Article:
Epic structural failures
By - Indrajeet Chauhan
What are structures?
for maintaining the shape of the building under the influence of the
forces, loads and other environmental factors to which it is subjected. It
is important that the structure as a whole (or any part of it) does not fall
down, break or deform to an unacceptable degree when subjected to such
forces or loads.
A little background information.
Tacoma Narrows Bridge
A little background Info.
(1) The principal cause of the 1940 Narrows Bridge's failure was its "excessive flexibility;"
(2) the solid plate girder and deck acted like an aerofoil, creating "drag" and "lift;"
(3) aerodynamic forces were little understood, and engineers needed to test suspension bridge designs using models in a wind tunnel.
The failure of the bridge occurred when a never-before-seen twisting mode occurred, from winds at a mild 40 miles per hour (64 km/h). This is a so-called torsional vibration mode (which is different from the transversal or longitudinal vibration mode), whereby when the left side of the roadway went down, the right side would rise, and vice versa, with the center line of the road remaining still. Specifically, it was the "second" torsional mode, in which the midpoint of the bridge remained motionless while the two halves of the bridge twisted in opposite directions. Two men proved this point by walking along the center line, unaffected by the flapping of the roadway rising and falling to each side. This vibration was caused by aeroelastic fluttering
Fluttering is a physical phenomenon in which several degrees of freedom of a structure become coupled in an unstable oscillation driven by the wind. This movement inserts energy to the bridge during each cycle so that it neutralizes the natural damping of the structure; the composed system (bridge-fluid) therefore behaves as if it had an effective negative damping, leading to an exponentially growing response. In other words, the oscillations increase in amplitude with each cycle because the wind pumps in more energy than the flexing of the structure can dissipate, and finally drives the bridge toward failure due to excessive deflection and stress. The wind speed that causes the beginning of the fluttering phenomenon (when the effective damping becomes zero) is known as the flutter velocity. Fluttering occurs even in low-velocity winds with steady flow. Hence, bridge design must ensure that flutter velocity will be higher than the maximum mean wind speed present at the site.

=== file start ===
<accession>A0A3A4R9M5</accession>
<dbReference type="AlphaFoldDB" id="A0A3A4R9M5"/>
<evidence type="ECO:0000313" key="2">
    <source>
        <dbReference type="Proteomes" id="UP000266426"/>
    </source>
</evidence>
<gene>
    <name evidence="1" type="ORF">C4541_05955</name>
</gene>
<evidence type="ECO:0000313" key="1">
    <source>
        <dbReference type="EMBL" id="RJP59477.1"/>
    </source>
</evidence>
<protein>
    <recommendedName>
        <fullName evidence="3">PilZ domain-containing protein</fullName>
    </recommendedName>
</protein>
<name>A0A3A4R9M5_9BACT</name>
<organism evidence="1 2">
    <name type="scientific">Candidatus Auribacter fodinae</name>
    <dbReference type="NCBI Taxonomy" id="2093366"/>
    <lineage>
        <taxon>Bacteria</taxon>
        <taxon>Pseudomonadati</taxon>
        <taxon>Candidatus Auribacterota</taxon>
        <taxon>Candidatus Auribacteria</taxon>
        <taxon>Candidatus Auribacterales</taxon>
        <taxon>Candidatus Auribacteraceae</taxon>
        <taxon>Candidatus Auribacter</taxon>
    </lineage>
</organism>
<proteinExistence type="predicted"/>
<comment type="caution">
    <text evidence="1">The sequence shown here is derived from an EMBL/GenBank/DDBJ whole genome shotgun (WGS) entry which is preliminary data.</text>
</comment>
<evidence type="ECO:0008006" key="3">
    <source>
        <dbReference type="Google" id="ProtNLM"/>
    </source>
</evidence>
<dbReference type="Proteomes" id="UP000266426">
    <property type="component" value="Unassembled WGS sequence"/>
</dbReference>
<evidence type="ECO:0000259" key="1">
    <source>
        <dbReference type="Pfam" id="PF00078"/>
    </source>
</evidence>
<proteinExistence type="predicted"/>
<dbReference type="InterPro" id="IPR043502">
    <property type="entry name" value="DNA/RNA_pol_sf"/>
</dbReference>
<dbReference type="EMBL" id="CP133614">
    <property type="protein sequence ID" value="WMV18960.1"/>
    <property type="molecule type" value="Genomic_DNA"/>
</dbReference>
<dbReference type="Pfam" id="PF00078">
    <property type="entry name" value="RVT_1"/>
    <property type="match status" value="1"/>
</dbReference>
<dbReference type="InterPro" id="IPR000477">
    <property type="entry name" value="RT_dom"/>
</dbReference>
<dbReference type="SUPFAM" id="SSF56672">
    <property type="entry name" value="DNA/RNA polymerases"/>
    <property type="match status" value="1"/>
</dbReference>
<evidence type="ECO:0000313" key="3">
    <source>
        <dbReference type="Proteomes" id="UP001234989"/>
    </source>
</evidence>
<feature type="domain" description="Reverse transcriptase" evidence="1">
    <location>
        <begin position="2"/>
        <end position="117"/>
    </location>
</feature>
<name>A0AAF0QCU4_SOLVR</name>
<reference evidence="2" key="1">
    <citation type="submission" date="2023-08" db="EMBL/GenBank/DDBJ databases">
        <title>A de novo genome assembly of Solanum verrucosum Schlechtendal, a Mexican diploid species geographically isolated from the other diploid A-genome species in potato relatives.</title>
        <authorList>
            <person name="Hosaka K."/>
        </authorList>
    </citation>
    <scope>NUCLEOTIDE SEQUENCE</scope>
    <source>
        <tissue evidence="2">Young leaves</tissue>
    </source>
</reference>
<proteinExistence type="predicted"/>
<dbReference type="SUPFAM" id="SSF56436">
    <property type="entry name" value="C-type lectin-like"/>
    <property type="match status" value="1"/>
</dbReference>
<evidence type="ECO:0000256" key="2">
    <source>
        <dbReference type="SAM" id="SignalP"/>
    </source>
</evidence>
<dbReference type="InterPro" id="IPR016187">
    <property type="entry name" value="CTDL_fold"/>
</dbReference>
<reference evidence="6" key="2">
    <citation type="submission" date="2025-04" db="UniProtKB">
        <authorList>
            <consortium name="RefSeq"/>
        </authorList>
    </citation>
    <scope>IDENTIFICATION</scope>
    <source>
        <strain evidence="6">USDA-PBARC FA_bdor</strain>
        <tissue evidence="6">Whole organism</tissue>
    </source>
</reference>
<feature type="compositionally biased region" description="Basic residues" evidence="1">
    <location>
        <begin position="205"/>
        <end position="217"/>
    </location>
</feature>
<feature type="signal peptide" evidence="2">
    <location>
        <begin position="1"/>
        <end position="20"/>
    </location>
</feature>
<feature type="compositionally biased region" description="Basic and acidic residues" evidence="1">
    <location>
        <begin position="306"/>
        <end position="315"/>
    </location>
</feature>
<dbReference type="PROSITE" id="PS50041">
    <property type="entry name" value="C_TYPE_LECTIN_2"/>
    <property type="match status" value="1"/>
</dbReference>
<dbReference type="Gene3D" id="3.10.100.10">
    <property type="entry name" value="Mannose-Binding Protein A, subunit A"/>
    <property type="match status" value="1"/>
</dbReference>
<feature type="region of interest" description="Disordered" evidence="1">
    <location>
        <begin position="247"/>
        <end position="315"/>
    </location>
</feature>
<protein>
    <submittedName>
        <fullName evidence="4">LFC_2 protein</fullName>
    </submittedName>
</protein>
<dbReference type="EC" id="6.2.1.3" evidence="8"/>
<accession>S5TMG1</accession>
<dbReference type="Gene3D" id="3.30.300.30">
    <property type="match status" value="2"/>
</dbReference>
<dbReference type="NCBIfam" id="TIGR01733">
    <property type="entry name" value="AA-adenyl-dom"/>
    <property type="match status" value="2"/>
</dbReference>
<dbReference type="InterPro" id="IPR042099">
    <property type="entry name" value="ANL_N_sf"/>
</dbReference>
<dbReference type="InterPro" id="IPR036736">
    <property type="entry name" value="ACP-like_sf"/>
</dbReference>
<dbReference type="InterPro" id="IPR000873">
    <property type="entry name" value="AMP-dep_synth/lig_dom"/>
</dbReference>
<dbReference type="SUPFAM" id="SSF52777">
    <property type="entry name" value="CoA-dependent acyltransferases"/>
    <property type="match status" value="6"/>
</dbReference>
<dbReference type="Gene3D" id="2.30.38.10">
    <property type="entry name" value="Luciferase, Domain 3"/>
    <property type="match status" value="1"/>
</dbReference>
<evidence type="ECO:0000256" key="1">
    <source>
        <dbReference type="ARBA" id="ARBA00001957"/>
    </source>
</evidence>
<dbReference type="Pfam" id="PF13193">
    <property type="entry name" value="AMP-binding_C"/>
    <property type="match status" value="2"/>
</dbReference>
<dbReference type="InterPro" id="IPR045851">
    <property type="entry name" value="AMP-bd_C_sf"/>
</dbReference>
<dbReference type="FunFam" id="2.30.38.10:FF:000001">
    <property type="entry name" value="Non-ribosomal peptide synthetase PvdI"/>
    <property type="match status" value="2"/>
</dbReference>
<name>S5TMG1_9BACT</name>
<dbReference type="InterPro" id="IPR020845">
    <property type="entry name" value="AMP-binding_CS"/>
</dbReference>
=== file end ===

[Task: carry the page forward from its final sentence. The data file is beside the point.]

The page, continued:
Because of materials and labor shortages as a result of the involvement of the United States in World War II, it took 10 years before a replacement bridge was opened to traffic. This replacement bridge is 5,979 feet (1,822 m) long—40 feet (12 m) longer than Galloping Gertie. The replacement bridge also has more lanes than the original bridge, which only had two traffic lanes, plus shoulders on both sides.Half a century later, the rebuilt bridge that was completed in 1950 was exceeding its traffic capacity, and a second, parallel suspension bridge was constructed to carry eastbound traffic. The suspension bridge that was completed in 1950 was reconfigured to solely carry westbound traffic. The new parallel bridge opened to traffic in July 2007.
The Tacoma Narrows bridge failure has given us invaluable information...It has shown that every new structure that projects into new fields of magnitude involves new problems for the solution of which neither theory nor practical experience furnish an adequate guide. It is then that we must rely largely on judgement and if, as a result, errors, or failures occur, we must accept them as a price for human progress.